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Erasmus Septimus Knight
Erasmus Septimus Knight
Erasmus Septimus Knight
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Erasmus Septimus Knight

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What 12-year-old, would-be detective hasn’t wanted to solve a real crime? The trouble is the market town of Watlington in South Oxfordshire is a relatively peaceful place and there isn’t much criminality to investigate. However events take a turn for the strange when a spate of thefts occur. This mini crime wave is precisely the thing to get Erasmus Septimus Knight all fired up. Take a trip down memory lane – or rather the Author does in this semi autobiographical piece of childhood detective work. A montage of 1973-78, Jennings and contemporary life: apologies to those who may recognise themselves and feel free to get in touch...

Release dateDec 20, 2019
Erasmus Septimus Knight
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Oliver Franklin

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    Erasmus Septimus Knight - Oliver Franklin

    Erasmus Septimus Knight

    by Oliver Franklin

    Copyright © 2018 Oliver Franklin

    The author has asserted his moral rights

    Quotation taken from Cops and Robbers Copyright © Janet & Allan Ahlberg. The character of Grandma Swag is Copyright © Janet & Allan Ahlberg

    First published in 2018 by Buddlewood House

    Cover by P J Truscott – https://pjtruscott.wixsite.com/pjay/

    Typesetting, page design and layout by DocumentsandManuscripts.com

    The right of Oliver Franklin to be identified as the author of this work has been asserted by him in accordance with the copyright, design and patents acts pertaining. All rights reserved. No reproduction, copy or transmission of this work may be made without written permission from the author.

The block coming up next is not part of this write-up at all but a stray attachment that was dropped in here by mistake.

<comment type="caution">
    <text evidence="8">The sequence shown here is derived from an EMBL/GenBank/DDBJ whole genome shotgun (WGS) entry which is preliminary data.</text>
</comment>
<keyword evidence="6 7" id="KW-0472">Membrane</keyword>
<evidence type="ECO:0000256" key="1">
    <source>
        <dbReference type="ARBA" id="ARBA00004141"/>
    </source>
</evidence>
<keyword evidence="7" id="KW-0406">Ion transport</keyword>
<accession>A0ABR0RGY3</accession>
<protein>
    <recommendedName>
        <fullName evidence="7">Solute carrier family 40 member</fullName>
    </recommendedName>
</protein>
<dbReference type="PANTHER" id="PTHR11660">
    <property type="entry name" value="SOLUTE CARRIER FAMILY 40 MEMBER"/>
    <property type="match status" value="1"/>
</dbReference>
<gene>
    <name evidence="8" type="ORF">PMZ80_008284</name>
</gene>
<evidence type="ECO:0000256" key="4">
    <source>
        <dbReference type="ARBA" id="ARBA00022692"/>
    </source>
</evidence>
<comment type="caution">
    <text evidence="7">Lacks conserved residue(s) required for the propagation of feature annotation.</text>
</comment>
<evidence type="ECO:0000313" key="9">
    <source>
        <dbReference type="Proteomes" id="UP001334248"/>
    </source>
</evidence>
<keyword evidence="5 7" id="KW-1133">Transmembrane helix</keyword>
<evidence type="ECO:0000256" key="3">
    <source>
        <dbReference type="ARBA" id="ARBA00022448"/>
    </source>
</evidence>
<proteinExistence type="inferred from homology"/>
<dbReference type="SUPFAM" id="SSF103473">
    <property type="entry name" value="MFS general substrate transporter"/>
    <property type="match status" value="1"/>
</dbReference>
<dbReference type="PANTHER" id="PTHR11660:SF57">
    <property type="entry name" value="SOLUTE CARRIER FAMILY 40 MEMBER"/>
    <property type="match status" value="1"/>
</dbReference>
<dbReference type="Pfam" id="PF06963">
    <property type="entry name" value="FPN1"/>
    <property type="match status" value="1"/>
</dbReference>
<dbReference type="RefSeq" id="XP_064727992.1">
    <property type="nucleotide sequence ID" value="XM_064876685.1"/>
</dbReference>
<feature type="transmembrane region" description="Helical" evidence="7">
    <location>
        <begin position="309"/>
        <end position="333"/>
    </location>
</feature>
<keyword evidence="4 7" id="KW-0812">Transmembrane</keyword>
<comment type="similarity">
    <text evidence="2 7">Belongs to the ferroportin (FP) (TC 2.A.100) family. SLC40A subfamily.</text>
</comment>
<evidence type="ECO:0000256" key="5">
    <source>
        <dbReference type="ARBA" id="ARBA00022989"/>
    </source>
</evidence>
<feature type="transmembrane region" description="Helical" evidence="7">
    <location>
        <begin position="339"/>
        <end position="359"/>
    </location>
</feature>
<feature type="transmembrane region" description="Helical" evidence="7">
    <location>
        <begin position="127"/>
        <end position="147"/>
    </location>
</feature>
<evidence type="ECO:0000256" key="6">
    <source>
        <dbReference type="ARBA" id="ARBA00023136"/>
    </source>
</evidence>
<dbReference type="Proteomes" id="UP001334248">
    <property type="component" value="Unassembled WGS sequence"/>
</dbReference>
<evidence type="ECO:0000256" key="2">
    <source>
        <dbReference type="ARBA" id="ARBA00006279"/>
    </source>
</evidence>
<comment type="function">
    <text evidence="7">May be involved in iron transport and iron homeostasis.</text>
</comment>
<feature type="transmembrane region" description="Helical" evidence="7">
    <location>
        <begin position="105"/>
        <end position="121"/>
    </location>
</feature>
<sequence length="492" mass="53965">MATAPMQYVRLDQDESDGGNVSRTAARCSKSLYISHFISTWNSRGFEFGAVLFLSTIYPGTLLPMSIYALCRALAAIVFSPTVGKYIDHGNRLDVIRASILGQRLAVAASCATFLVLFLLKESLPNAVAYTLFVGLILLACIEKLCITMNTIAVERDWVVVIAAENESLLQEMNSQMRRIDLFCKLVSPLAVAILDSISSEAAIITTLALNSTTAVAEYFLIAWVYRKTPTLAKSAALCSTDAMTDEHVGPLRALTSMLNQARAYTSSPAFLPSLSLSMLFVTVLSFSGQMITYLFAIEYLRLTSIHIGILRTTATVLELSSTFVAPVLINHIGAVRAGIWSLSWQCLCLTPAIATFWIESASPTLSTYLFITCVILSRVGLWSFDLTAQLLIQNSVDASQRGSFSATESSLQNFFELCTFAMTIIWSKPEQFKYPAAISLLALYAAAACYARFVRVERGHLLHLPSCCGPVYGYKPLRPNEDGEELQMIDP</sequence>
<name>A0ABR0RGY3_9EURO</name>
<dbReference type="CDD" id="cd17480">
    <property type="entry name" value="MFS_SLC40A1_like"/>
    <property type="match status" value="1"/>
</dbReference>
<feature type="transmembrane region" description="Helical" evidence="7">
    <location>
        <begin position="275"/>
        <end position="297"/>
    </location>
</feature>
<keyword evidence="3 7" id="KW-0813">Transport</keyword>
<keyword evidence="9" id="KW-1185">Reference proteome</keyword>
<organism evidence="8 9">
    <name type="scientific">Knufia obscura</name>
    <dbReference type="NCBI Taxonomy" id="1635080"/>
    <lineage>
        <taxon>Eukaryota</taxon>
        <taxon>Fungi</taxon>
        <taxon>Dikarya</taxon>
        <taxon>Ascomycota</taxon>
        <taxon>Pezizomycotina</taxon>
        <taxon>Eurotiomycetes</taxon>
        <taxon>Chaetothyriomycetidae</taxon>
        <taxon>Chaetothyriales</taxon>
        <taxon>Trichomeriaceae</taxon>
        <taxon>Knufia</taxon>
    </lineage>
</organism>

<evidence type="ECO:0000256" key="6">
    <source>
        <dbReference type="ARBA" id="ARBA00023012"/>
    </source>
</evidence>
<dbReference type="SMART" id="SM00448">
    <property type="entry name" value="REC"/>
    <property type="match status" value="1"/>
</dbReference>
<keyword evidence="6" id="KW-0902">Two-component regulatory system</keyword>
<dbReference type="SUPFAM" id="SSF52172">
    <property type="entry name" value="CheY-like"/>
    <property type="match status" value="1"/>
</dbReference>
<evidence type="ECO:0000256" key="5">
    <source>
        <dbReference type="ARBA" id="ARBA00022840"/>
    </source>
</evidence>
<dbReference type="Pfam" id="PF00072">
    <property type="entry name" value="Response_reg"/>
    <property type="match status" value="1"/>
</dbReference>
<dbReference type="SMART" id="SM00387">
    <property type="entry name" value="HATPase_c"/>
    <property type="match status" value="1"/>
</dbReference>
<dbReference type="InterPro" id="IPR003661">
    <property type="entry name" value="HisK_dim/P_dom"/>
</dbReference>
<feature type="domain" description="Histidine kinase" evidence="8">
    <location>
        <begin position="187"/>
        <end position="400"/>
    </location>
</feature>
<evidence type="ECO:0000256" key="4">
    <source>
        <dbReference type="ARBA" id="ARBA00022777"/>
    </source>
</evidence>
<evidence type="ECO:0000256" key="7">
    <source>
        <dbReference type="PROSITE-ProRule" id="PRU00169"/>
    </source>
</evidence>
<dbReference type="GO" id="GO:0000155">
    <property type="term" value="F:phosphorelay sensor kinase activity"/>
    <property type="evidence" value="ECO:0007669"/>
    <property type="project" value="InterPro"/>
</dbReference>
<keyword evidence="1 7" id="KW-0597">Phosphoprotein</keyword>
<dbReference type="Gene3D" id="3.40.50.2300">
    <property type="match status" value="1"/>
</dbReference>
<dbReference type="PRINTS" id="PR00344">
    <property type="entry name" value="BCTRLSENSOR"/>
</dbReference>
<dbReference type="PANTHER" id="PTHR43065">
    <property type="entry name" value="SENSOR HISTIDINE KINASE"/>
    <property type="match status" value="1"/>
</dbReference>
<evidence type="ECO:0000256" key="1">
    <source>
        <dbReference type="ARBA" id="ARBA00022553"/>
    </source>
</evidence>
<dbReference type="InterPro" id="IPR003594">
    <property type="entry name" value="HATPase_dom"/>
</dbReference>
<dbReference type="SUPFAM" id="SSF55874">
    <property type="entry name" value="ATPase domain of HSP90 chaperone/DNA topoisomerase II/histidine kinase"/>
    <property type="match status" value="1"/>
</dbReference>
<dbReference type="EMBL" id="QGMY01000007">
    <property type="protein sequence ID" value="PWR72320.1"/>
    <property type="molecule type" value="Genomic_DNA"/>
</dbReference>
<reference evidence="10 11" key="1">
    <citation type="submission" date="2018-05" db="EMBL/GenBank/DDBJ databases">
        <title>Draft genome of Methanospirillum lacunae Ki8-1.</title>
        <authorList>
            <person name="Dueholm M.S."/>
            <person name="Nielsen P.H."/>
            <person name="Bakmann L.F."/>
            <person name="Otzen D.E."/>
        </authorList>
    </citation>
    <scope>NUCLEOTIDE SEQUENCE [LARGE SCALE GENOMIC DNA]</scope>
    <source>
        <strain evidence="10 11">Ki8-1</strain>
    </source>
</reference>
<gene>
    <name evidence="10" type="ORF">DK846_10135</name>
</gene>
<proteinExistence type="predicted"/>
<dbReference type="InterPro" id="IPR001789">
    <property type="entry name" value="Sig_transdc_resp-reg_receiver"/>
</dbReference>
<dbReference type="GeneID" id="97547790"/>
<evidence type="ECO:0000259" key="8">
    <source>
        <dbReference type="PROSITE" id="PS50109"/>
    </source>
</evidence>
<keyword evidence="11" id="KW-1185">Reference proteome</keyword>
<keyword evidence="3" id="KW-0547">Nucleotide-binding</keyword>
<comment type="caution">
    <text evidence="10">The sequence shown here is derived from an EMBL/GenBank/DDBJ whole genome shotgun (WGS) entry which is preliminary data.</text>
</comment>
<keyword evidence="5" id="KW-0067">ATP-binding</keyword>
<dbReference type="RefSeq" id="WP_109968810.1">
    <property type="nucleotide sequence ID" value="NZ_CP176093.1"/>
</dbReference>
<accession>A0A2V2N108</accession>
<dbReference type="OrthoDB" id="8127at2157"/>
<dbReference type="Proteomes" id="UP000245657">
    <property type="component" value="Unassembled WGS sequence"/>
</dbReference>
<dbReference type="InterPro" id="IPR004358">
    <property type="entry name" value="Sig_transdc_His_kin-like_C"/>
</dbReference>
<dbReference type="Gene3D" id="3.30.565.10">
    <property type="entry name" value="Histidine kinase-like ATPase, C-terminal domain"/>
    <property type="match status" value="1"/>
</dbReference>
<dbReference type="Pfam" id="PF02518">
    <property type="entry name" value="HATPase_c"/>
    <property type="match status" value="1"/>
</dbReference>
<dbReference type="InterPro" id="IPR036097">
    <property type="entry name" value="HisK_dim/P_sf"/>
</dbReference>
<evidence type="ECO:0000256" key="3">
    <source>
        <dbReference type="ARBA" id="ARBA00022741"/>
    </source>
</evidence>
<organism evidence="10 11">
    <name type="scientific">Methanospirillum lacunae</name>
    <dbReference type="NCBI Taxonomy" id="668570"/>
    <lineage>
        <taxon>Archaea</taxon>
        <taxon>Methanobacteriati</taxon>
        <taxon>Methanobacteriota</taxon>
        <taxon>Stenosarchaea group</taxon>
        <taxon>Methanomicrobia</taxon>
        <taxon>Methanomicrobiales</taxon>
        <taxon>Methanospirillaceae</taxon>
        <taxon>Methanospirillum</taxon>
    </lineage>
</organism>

Chapter 1

    A Nose For Trouble

    Erasmus Septimus Knight was twelve years old. He had recently decided to try his hand at poetry –

    Autumn in The Wood

    When the leaves start to fall, deciduous trees have none at all.

    With the conifers few leaves drop. Instead they sit up there at the top.

    Squirrels now have a great deal to do, building dreys and gathering food.

    As the shafts of light grow dim, all is quiet the forest within.

    Up and away through the trees, the birds are going to hotter countries.

    The nights are darker, shadows fly. Winter is now very nigh.

    He was very pleased with his effort but had difficulty persuading his parents and big sister to acknowledge his talent. The family lived in a little semi-detached cottage in Brook Street, Watlington. Next door, in Apple Tree Cottage lived elderly Mr and Mrs Humphries whom you may already have heard of, or may not but it doesn’t matter. Erasmus’ parents named him after a famous, fifteenth-century Dutch scholar and also the Latin word for ‘seventh’. However despite its auspicious ancestry Erasmus didn’t much like his first name. So he persuaded all his friends to call him by his middle name, Septimus, and when he had to sign anything, for example when receiving signed-for parcels at the front door or filling out crime reports, he would scrawl – E. Septimus Knight.

    Crime reports? Oh – yes – apart from the usual things that any other boy would get up to, living in a bustling village in South Oxfordshire, like school, violin lessons and finding ingenious ways to avoid playing football and talking to girls, he was also the world’s foremost, ace, crime-fighting hero.